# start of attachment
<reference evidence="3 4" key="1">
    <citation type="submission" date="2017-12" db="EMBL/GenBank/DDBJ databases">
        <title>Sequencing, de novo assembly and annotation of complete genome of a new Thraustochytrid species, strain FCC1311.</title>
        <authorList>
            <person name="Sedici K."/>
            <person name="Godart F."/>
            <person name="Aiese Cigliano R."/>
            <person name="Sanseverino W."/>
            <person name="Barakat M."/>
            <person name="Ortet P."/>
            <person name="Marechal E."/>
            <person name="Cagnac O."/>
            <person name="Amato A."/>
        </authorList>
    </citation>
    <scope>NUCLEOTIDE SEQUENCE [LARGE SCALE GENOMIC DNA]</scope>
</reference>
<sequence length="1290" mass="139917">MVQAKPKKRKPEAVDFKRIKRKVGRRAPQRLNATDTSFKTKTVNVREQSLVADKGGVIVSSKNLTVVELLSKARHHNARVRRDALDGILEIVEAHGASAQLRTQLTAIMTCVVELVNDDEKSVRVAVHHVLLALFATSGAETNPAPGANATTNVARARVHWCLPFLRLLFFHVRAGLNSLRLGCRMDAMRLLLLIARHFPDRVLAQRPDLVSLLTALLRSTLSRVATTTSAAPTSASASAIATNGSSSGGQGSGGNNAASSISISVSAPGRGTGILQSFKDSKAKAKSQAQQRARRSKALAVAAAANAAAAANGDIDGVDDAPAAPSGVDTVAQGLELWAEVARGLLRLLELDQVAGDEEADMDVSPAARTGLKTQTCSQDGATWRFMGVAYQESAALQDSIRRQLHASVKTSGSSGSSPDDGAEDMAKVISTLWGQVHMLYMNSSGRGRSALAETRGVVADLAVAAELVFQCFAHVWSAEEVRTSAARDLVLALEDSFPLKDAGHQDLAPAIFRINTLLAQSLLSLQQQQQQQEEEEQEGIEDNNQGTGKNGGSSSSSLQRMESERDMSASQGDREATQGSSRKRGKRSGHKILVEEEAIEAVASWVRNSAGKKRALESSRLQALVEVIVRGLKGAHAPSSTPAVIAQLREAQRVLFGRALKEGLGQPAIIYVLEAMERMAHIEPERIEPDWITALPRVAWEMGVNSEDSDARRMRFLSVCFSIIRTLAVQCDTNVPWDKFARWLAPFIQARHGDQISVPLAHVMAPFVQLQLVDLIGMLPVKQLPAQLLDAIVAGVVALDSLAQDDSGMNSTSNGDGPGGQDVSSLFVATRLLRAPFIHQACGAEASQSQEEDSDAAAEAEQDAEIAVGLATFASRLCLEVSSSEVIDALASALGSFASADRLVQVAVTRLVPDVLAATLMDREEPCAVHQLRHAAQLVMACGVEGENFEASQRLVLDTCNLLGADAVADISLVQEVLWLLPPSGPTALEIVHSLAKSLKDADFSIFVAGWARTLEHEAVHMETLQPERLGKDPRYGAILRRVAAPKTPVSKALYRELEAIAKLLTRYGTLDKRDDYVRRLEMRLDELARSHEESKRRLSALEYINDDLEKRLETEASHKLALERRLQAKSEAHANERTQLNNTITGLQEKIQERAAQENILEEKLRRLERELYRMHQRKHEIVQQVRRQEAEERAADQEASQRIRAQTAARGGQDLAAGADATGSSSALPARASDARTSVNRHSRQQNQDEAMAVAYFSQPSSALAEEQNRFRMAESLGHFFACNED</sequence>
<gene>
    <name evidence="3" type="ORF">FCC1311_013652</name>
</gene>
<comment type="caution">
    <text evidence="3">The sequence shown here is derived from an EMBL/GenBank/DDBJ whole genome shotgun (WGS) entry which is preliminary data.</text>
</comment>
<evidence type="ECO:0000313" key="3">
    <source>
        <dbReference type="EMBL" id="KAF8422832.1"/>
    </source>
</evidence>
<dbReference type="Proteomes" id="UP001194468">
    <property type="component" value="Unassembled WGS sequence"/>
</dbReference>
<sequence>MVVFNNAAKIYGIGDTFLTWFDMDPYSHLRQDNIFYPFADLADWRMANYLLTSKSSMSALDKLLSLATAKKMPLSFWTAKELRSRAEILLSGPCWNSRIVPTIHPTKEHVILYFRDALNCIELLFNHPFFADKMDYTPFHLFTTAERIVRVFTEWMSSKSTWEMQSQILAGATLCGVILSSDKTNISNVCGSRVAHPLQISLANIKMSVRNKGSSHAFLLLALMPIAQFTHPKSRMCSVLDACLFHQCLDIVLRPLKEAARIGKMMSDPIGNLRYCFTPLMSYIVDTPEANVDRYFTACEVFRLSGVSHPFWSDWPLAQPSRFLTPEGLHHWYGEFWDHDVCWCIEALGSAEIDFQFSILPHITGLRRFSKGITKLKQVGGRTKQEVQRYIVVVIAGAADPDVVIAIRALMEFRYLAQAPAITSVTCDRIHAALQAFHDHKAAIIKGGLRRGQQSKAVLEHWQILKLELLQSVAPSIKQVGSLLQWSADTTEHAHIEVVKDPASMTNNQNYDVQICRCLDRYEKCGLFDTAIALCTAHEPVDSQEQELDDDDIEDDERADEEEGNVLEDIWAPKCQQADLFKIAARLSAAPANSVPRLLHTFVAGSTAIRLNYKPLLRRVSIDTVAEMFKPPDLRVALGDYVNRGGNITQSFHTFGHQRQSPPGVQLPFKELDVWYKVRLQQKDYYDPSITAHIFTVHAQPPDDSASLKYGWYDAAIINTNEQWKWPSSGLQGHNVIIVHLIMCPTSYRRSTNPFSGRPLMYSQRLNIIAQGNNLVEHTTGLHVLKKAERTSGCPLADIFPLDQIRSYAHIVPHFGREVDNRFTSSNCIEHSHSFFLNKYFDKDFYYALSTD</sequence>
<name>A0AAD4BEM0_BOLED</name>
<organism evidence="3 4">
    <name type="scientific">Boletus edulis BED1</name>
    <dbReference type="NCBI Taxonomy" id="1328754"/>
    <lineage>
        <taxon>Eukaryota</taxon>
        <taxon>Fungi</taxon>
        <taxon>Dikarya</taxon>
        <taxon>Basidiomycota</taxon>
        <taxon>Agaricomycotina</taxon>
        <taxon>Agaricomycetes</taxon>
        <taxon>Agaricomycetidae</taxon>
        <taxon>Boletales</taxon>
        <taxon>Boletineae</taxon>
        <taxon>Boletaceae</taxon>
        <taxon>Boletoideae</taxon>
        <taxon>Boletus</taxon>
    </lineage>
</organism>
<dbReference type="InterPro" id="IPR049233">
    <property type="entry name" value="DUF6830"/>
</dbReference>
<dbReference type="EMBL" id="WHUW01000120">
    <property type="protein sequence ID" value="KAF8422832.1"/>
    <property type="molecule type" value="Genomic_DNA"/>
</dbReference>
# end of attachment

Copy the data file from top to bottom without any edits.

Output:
<reference evidence="3 4" key="1">
    <citation type="submission" date="2017-12" db="EMBL/GenBank/DDBJ databases">
        <title>Sequencing, de novo assembly and annotation of complete genome of a new Thraustochytrid species, strain FCC1311.</title>
        <authorList>
            <person name="Sedici K."/>
            <person name="Godart F."/>
            <person name="Aiese Cigliano R."/>
            <person name="Sanseverino W."/>
            <person name="Barakat M."/>
            <person name="Ortet P."/>
            <person name="Marechal E."/>
            <person name="Cagnac O."/>
            <person name="Amato A."/>
        </authorList>
    </citation>
    <scope>NUCLEOTIDE SEQUENCE [LARGE SCALE GENOMIC DNA]</scope>
</reference>
<sequence length="1290" mass="139917">MVQAKPKKRKPEAVDFKRIKRKVGRRAPQRLNATDTSFKTKTVNVREQSLVADKGGVIVSSKNLTVVELLSKARHHNARVRRDALDGILEIVEAHGASAQLRTQLTAIMTCVVELVNDDEKSVRVAVHHVLLALFATSGAETNPAPGANATTNVARARVHWCLPFLRLLFFHVRAGLNSLRLGCRMDAMRLLLLIARHFPDRVLAQRPDLVSLLTALLRSTLSRVATTTSAAPTSASASAIATNGSSSGGQGSGGNNAASSISISVSAPGRGTGILQSFKDSKAKAKSQAQQRARRSKALAVAAAANAAAAANGDIDGVDDAPAAPSGVDTVAQGLELWAEVARGLLRLLELDQVAGDEEADMDVSPAARTGLKTQTCSQDGATWRFMGVAYQESAALQDSIRRQLHASVKTSGSSGSSPDDGAEDMAKVISTLWGQVHMLYMNSSGRGRSALAETRGVVADLAVAAELVFQCFAHVWSAEEVRTSAARDLVLALEDSFPLKDAGHQDLAPAIFRINTLLAQSLLSLQQQQQQQEEEEQEGIEDNNQGTGKNGGSSSSSLQRMESERDMSASQGDREATQGSSRKRGKRSGHKILVEEEAIEAVASWVRNSAGKKRALESSRLQALVEVIVRGLKGAHAPSSTPAVIAQLREAQRVLFGRALKEGLGQPAIIYVLEAMERMAHIEPERIEPDWITALPRVAWEMGVNSEDSDARRMRFLSVCFSIIRTLAVQCDTNVPWDKFARWLAPFIQARHGDQISVPLAHVMAPFVQLQLVDLIGMLPVKQLPAQLLDAIVAGVVALDSLAQDDSGMNSTSNGDGPGGQDVSSLFVATRLLRAPFIHQACGAEASQSQEEDSDAAAEAEQDAEIAVGLATFASRLCLEVSSSEVIDALASALGSFASADRLVQVAVTRLVPDVLAATLMDREEPCAVHQLRHAAQLVMACGVEGENFEASQRLVLDTCNLLGADAVADISLVQEVLWLLPPSGPTALEIVHSLAKSLKDADFSIFVAGWARTLEHEAVHMETLQPERLGKDPRYGAILRRVAAPKTPVSKALYRELEAIAKLLTRYGTLDKRDDYVRRLEMRLDELARSHEESKRRLSALEYINDDLEKRLETEASHKLALERRLQAKSEAHANERTQLNNTITGLQEKIQERAAQENILEEKLRRLERELYRMHQRKHEIVQQVRRQEAEERAADQEASQRIRAQTAARGGQDLAAGADATGSSSALPARASDARTSVNRHSRQQNQDEAMAVAYFSQPSSALAEEQNRFRMAESLGHFFACNED</sequence>
<gene>
    <name evidence="3" type="ORF">FCC1311_013652</name>
</gene>
<comment type="caution">
    <text evidence="3">The sequence shown here is derived from an EMBL/GenBank/DDBJ whole genome shotgun (WGS) entry which is preliminary data.</text>
</comment>
<evidence type="ECO:0000313" key="3">
    <source>
        <dbReference type="EMBL" id="KAF8422832.1"/>
    </source>
</evidence>
<dbReference type="Proteomes" id="UP001194468">
    <property type="component" value="Unassembled WGS sequence"/>
</dbReference>
<sequence>MVVFNNAAKIYGIGDTFLTWFDMDPYSHLRQDNIFYPFADLADWRMANYLLTSKSSMSALDKLLSLATAKKMPLSFWTAKELRSRAEILLSGPCWNSRIVPTIHPTKEHVILYFRDALNCIELLFNHPFFADKMDYTPFHLFTTAERIVRVFTEWMSSKSTWEMQSQILAGATLCGVILSSDKTNISNVCGSRVAHPLQISLANIKMSVRNKGSSHAFLLLALMPIAQFTHPKSRMCSVLDACLFHQCLDIVLRPLKEAARIGKMMSDPIGNLRYCFTPLMSYIVDTPEANVDRYFTACEVFRLSGVSHPFWSDWPLAQPSRFLTPEGLHHWYGEFWDHDVCWCIEALGSAEIDFQFSILPHITGLRRFSKGITKLKQVGGRTKQEVQRYIVVVIAGAADPDVVIAIRALMEFRYLAQAPAITSVTCDRIHAALQAFHDHKAAIIKGGLRRGQQSKAVLEHWQILKLELLQSVAPSIKQVGSLLQWSADTTEHAHIEVVKDPASMTNNQNYDVQICRCLDRYEKCGLFDTAIALCTAHEPVDSQEQELDDDDIEDDERADEEEGNVLEDIWAPKCQQADLFKIAARLSAAPANSVPRLLHTFVAGSTAIRLNYKPLLRRVSIDTVAEMFKPPDLRVALGDYVNRGGNITQSFHTFGHQRQSPPGVQLPFKELDVWYKVRLQQKDYYDPSITAHIFTVHAQPPDDSASLKYGWYDAAIINTNEQWKWPSSGLQGHNVIIVHLIMCPTSYRRSTNPFSGRPLMYSQRLNIIAQGNNLVEHTTGLHVLKKAERTSGCPLADIFPLDQIRSYAHIVPHFGREVDNRFTSSNCIEHSHSFFLNKYFDKDFYYALSTD</sequence>
<name>A0AAD4BEM0_BOLED</name>
<organism evidence="3 4">
    <name type="scientific">Boletus edulis BED1</name>
    <dbReference type="NCBI Taxonomy" id="1328754"/>
    <lineage>
        <taxon>Eukaryota</taxon>
        <taxon>Fungi</taxon>
        <taxon>Dikarya</taxon>
        <taxon>Basidiomycota</taxon>
        <taxon>Agaricomycotina</taxon>
        <taxon>Agaricomycetes</taxon>
        <taxon>Agaricomycetidae</taxon>
        <taxon>Boletales</taxon>
        <taxon>Boletineae</taxon>
        <taxon>Boletaceae</taxon>
        <taxon>Boletoideae</taxon>
        <taxon>Boletus</taxon>
    </lineage>
</organism>
<dbReference type="InterPro" id="IPR049233">
    <property type="entry name" value="DUF6830"/>
</dbReference>
<dbReference type="EMBL" id="WHUW01000120">
    <property type="protein sequence ID" value="KAF8422832.1"/>
    <property type="molecule type" value="Genomic_DNA"/>
</dbReference>